Kabe-bairitsu (壁倍率) – in Japanese wooden construction (木造建築), kabe-bairitsu is the numerical shear strength value or scale factor of a structural wall. If a shear wall that is 910 millimeters wide by 2730 millimeters tall (center to center) with a single wooden diagonal brace 15 by 90 millimeters in cross-section equals 1, then kabe-bairitsu is the value x that is equal to the factor by which the wall in question is stronger than 1.

x = ab where a is the shear strength of a given wall based on the designation of b, the example wall, as 1.

Scale Factor for Structural Walls

The image above illustrates the kabe-bairitsu (structural wall scale factor) of various kinds of shear walls. Note that the diagonal bracing must be fastened with the certified hardware and fasteners in order for these values to hold. See How to build earthquake resistant homes for more information on hardware, fasteners, and how to use the kabe-bairitsu in real-world equations.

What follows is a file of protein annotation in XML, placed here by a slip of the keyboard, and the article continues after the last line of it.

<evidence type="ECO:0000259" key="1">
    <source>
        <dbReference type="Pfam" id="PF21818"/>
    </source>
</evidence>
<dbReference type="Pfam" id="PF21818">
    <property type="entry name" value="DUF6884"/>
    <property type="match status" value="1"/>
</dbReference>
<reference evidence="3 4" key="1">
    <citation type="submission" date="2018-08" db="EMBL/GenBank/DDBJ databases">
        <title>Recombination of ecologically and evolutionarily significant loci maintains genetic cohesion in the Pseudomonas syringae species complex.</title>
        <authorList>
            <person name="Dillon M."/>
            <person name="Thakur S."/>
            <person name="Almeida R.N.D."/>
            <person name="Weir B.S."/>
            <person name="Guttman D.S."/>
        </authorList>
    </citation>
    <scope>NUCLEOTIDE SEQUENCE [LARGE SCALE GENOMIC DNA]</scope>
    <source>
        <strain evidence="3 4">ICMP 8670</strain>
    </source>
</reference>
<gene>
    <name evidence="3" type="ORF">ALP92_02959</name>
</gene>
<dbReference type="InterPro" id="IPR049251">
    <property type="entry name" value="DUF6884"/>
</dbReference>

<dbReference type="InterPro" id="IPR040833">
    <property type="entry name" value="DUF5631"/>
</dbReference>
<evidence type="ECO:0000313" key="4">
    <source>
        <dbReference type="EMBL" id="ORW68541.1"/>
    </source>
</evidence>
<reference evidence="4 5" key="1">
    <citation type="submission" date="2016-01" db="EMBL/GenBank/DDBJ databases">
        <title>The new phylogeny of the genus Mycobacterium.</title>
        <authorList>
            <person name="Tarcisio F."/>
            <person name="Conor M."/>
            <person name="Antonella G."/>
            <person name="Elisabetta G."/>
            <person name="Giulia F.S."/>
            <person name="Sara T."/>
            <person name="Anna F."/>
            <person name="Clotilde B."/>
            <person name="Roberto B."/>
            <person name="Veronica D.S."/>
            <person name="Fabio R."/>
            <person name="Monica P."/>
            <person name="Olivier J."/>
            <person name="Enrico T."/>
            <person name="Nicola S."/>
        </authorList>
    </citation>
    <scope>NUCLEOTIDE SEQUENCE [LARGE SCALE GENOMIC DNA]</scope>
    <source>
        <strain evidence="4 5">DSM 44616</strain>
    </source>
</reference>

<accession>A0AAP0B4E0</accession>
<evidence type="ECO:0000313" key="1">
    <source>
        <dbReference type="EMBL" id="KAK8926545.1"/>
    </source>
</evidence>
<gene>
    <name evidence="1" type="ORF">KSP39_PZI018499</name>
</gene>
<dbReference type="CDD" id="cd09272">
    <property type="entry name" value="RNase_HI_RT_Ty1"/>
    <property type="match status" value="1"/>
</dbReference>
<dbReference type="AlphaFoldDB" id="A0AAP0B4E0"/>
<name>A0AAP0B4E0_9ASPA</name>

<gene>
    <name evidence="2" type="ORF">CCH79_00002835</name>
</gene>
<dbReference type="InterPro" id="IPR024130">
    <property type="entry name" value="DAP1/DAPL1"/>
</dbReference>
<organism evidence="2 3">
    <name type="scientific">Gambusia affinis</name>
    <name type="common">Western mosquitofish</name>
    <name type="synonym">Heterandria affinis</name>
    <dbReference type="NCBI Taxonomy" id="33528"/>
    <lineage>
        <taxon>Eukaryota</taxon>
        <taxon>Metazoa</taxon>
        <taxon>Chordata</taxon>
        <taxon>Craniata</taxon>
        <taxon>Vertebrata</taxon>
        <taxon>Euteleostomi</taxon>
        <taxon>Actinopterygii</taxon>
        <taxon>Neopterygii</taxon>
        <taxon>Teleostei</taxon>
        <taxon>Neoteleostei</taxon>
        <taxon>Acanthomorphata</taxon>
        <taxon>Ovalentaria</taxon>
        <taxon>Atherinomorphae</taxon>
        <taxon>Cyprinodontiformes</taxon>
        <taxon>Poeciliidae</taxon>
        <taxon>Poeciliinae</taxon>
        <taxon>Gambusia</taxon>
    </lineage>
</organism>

As this is an empirically derived value, there are many factors that can influence the actual or overall value of a shear wall or structure. For example, nail type and pitch, plywood type and thickness, additional hardware etc. Structural plywood must also overlap onto the structural beam above and foundation below to be effective.

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